WEB First Gas-Phase Conversion of Heterotrimetallic Alkoxides to Multifunctional Complex OxidesThursday (24.09.2020) 15:15 - 15:30 Z: Special Symposia I Part of:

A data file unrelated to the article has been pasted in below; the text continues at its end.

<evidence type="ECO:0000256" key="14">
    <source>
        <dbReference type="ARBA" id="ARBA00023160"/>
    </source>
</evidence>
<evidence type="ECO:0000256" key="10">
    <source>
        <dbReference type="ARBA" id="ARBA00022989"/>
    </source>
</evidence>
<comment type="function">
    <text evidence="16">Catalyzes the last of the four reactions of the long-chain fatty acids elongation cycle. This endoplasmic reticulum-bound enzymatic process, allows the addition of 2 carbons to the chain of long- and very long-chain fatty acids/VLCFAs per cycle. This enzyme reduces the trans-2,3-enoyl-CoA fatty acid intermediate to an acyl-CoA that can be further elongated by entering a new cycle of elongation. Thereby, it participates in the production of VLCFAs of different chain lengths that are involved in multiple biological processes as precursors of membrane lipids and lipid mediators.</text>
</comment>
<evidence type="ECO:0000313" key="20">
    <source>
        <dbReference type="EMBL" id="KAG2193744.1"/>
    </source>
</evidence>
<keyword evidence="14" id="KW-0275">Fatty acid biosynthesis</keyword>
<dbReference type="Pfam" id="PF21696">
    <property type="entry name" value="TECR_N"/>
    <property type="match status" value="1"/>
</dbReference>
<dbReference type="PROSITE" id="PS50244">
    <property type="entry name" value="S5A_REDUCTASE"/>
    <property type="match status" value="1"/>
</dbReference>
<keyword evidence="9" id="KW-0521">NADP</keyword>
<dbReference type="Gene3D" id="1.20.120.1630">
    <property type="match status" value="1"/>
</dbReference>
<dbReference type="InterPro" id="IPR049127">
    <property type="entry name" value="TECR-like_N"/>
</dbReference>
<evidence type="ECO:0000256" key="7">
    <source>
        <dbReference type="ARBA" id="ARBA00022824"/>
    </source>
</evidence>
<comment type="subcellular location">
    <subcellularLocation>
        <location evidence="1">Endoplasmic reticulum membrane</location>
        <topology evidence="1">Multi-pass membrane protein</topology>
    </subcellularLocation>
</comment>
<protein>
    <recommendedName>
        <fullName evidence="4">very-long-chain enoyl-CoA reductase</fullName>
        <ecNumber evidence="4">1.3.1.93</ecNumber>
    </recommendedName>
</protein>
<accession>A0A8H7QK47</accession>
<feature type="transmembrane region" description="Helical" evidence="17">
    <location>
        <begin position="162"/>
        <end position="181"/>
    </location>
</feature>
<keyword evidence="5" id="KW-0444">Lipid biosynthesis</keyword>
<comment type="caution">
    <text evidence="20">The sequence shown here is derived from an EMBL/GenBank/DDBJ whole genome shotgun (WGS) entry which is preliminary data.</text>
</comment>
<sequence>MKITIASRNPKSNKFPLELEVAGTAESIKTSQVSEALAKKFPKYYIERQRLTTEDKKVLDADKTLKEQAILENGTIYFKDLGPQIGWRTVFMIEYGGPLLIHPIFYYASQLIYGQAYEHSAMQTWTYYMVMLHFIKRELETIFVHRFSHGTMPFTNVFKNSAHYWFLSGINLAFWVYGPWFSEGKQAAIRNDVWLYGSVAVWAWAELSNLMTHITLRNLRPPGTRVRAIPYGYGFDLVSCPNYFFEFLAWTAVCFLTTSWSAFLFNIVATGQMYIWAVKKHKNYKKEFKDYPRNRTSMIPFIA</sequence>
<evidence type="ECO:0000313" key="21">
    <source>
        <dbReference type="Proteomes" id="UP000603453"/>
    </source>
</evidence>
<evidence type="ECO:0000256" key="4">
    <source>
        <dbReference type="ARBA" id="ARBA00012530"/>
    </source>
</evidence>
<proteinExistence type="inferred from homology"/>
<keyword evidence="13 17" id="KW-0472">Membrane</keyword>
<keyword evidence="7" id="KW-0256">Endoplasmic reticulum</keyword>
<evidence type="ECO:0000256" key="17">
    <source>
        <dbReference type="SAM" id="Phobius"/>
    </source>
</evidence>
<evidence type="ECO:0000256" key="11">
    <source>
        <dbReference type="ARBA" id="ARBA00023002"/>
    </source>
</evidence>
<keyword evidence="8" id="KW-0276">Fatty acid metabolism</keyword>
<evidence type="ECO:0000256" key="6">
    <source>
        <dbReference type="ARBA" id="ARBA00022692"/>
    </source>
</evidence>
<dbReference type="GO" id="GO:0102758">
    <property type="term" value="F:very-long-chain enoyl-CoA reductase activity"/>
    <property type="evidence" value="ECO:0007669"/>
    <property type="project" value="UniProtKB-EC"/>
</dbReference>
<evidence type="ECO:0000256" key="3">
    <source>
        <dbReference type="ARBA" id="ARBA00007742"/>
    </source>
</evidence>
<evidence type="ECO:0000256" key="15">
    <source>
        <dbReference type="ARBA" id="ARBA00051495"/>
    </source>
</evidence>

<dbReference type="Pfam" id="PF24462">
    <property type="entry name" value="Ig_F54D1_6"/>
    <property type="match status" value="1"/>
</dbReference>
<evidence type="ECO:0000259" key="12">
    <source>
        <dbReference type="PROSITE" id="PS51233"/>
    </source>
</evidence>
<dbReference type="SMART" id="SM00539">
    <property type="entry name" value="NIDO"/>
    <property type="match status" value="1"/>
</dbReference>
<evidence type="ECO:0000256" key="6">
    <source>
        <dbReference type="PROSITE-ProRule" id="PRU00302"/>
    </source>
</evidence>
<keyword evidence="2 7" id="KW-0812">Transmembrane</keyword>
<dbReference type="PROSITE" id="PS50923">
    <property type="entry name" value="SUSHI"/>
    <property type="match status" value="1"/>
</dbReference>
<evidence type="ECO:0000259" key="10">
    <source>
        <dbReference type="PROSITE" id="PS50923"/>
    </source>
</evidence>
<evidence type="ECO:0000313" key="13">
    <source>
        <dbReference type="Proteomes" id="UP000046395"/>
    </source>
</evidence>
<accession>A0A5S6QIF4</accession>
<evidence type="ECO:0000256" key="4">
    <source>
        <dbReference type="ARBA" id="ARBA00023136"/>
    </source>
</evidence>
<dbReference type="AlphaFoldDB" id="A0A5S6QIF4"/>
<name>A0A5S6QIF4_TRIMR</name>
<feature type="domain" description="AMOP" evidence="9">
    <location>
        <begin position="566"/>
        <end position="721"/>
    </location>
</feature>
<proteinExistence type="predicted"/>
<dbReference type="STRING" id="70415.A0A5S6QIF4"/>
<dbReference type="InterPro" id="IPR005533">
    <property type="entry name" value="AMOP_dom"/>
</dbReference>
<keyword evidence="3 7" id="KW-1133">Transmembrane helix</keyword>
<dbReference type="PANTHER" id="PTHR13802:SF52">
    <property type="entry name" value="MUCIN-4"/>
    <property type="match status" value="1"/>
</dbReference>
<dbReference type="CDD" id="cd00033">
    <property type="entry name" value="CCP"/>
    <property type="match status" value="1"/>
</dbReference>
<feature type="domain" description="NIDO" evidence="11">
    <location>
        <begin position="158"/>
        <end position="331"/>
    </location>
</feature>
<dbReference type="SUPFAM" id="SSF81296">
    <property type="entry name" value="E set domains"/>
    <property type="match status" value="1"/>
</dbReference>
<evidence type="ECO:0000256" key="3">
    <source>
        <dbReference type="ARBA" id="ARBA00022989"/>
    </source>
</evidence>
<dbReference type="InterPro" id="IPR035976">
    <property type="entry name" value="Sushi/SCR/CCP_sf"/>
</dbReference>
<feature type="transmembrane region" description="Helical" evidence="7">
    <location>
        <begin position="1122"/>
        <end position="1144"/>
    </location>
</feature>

The entire demystification of dynamic complex systems with emergent properties far from thermodynamic equilibrium like spontaneous self-organization of molecules in nature to construct complex cell architectures with specified functions represents one of the most fascinating and challenging multidisciplinary subjects of natural science. In analogy to elegant design principle in nature, the global materials genome project was initiated to accelerate the ambitious development of novel functional materials, system designs, and manufacturing methods to guide the creation of new high-performance materials towards sustainable innovations. We present an unprecedent synthetic methodology of volatile heterotrimetallic molecule with the general formula [SnFeLn(OtBu)8] (Ln = La, Pr). The molecular structure and decomposition properties were unambiguous investigated by X-ray analysis, mass spectrometry and thermogravimetric measurements that revealed the strong covalent connectivity of the heterogenic trinuclear alkoxy framework consist of one main group, transition and rare earth metal. Thermal decomposition experiments from the solid-state under nitrogen showed the formation of metallic Sn, SnO2, Fe3O4 and pyrochlore Sn2La2O7 in a single step at low temperatures. In contrast, the phase evolution under hydrolytic sol-gel conditions revealed the selective crystallization of strongly disordered pyrochlore with smaller lattice constants compared to the stoichiometric compound. The direct integration of the complex composite material onto transparent electrodes and sensor platforms were achieved by chemical vapor depositions, which revealed the strong interdependence of precursor and substrate temperature on the phase evolution, elemental stoichiometry and film morphology. The potential for nature-inspired application like gas sensing (smelling/nose), oxygen storage capacity (breathing/lung) and photoelectrochemical water splitting (photosynthesis/leaf) will be demonstrated.